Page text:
What to serve with chili ramen noodles
This chili noodles ramen TikTok recipe is a satisfying meal on its own. Or pair hot oil ramen with your favorite protein and vegetables for a well-rounded and nourishing winter meal.
- Protein dishes: Serve as an appetizer for takeout favorites like Panda Express orange chicken, black pepper beef, General Tso shrimp, or this salt and pepper tofu air fryer dish.
- Vegetable sides: Add nutrition to your meal with some vegetable favorites like this Chinese broccoli stir fry or a quick and delicious bok choy stir fry.
Tips for success
- Types of noodles: Ramen noodles are the classic choice. There are many gluten-free ramen available nowadays. Rice noodles and soba noodles are also great choices.
- Al dente: Cook the noodles according to package instructions just until al dente so they don’t get mushy when tossed in the hot oil. They will continue cooking from the residual heat.
- Oil: Use a neutral, high smoke point oil like vegetable or canola so it can get very hot without burning. This helps to quickly infuse the aromatics.
- Aromatics: Add aromatics like garlic, ginger, and chili flakes to a heatproof bowl first before pouring the hot oil over. This prevents burning.
- Preheat the oil: Make sure the oil is hot but not smoking before pouring over aromatics. Smoking oil may give a burnt taste.
- Toss the noodles well in the chili oil to evenly coat and absorb all the flavors.
- Garnish: Don’t skimp on garnishes like scallions, green onions, sesame seeds, etc. They provide texture contrast and make the dish look appetizing.
- Storage: Store leftover chili oil in an airtight container in the fridge for up to one month. Reheat leftovers of chili crisp ramen noodles in a pan over medium-high heat before serving.
- Add toppings: Feel free to customize with proteins like eggs, shrimp, pork, or chicken and additional spices or aromatics.
Yes, chili oil is a great addition to ramen. It adds spice, aroma, texture, visual appeal, and rich flavor that complements the savory umami broth, allowing you to customize and enhance the dish.
Neutral oils with high smoke points like avocado oil or peanut oil work best. This allows the oil to get very hot to quickly bloom aromatics without burning. The neutral taste lets the chili and aromatics shine.
Crushed red pepper flakes are commonly used for their versatility, spice level control, and availability. Other good options are gochugaru, sambal oelek, harissa, or Sichuan peppercorns for numbing heat. Use your preferred chili based on the desired flavor and heat.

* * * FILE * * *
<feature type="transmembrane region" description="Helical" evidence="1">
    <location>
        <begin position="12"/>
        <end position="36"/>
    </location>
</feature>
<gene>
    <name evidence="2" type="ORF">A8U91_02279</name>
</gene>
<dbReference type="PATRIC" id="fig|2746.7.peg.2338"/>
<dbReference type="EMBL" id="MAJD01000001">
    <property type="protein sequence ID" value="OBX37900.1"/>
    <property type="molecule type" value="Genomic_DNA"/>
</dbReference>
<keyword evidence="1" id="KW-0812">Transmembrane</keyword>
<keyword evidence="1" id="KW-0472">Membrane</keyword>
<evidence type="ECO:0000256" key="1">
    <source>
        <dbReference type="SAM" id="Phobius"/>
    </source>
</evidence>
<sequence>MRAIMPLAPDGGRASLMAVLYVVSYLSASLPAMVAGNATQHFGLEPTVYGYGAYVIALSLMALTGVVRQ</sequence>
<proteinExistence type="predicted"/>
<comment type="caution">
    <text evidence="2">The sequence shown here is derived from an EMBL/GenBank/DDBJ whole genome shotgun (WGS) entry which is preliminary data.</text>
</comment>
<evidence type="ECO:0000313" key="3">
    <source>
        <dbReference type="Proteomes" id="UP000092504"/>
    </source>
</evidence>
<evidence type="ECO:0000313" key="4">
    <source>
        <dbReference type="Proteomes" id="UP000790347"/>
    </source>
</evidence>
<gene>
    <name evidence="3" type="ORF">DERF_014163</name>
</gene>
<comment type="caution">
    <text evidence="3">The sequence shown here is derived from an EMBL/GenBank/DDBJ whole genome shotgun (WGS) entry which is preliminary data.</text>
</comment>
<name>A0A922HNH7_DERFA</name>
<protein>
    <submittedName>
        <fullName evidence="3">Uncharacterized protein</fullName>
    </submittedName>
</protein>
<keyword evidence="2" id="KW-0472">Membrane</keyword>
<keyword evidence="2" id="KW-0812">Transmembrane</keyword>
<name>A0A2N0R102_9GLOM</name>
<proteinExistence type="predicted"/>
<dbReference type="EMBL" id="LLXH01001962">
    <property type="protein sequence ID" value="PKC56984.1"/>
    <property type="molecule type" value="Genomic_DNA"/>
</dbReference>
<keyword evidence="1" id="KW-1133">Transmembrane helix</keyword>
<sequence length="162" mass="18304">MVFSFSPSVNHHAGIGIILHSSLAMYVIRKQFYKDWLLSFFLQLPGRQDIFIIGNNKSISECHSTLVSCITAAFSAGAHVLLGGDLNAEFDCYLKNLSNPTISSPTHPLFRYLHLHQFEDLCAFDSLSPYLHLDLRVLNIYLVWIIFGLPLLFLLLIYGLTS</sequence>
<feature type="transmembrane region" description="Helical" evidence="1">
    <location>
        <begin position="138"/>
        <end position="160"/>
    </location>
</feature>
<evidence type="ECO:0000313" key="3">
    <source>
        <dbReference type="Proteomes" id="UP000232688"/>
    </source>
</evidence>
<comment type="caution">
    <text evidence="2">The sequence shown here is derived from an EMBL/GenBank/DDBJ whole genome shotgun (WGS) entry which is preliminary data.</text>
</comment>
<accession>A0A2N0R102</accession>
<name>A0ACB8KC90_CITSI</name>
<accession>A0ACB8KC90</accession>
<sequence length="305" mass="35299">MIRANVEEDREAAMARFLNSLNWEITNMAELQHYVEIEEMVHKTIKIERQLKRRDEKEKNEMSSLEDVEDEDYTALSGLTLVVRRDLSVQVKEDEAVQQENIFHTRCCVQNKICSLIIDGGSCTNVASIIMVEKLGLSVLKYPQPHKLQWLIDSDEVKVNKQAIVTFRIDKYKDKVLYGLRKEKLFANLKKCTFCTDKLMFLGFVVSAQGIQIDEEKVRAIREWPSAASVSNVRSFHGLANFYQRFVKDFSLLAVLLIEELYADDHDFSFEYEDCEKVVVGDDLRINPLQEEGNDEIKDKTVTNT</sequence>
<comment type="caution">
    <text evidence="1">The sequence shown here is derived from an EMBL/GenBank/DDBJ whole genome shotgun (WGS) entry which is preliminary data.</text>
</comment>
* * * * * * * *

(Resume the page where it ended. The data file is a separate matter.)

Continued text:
Heat neutral oil until hot but not smoking. Pour over chili flakes, garlic, and ginger in a heatproof bowl and let sit for 1-2 minutes. Strain out solids. Toss cooked ramen noodles in infused oil to coat. Adjust chili flakes to personal spice preference.
For the best chili oil noodles, use a neutral, high-smoke point oil like avocado oil to bloom aromatics rapidly without burning. Rice bran or peanut oil also works well. The neutral taste also lets the chili and garlic flavors shine.
More ramen and noodle recipes you might like
With cooler weather and winter on the way, I’m already craving hot noodle and ramen dishes! Here are some of my favorite at-home noodle dishes you’ll love.
- Spicy peanut noodles
- Paleo Tantanmen ramen
- Chicken katsu ramen
- Garlic chili oil noodles – coming soon!
Chili oil ramen recipe
- 5 oz ramen noodles , 2 packets at 2.5 oz (70 g) per packet
- 2 tsp olive oil
- 2 tbsp avocado oil
- 0.5 oz garlic cloves, finely minced, 3 large cloves
- 2 bulb scallions, chopped
- Pinch coarse sea salt
- 2 tbsp coconut aminos, or 1 tbsp soy sauce
- 3 tbsp garlic chili sauce, taste and adjust (use 1.5 – 2 tbsp if store-bought)
- Sprinkle toasted white sesame seeds
- 2 whole crispy fried eggs, optional
- Boil the ramen noodles following the package instructions. Cook the noodles to al dente. Rinse them under tap water to remove extra starch. Drain the noodles then place them into a large bowl and drizzle with a few teaspoonsful olive oil. Toss the noodles so they won’t stick to each other.
- In a heavy bottom small sauce pan, add the avocado oil, uncovered, and warm it over medium-low heat for 3 minutes until the oil simmers.
- In a large serving bowl, add the garlic, scallion, and salt. Pour the hot oil over. You should hear a sizzling sound right away. Then add coconut aminos, garlic chili sauce, and the noodles. Toss well to combine.
- Garnish with sesame seeds and add a fried egg on top, if using. Serve at room temperature.
- If using soy sauce, start with 1 tbsp soy sauce and 2 tsp brown sugar. Taste and adjust to your personal liking.
- My homemade garlic chili sauce is not as spicy as store-bought. If using store-bought, start with 1.5 tbsp first and add more if you like it spicier.
- My favorite store-bought chili sauces are 1) Momofuku chili crunch and 2) Fly by jing.
- Types of ramen noodles I use: Lotus Food millet and brown rice ramen noodles
- For extra tangy flavor, add 0.5 tbsp Chinese black vinegar, Chinese chinkiang vinegar, or aged balsamic vinegar.
- For low-carb users, I recommend zucchini noodles, shirataki noodles, and kelp noodles are lower-carb options. (Follow my tips for how to cook kelp noodles.)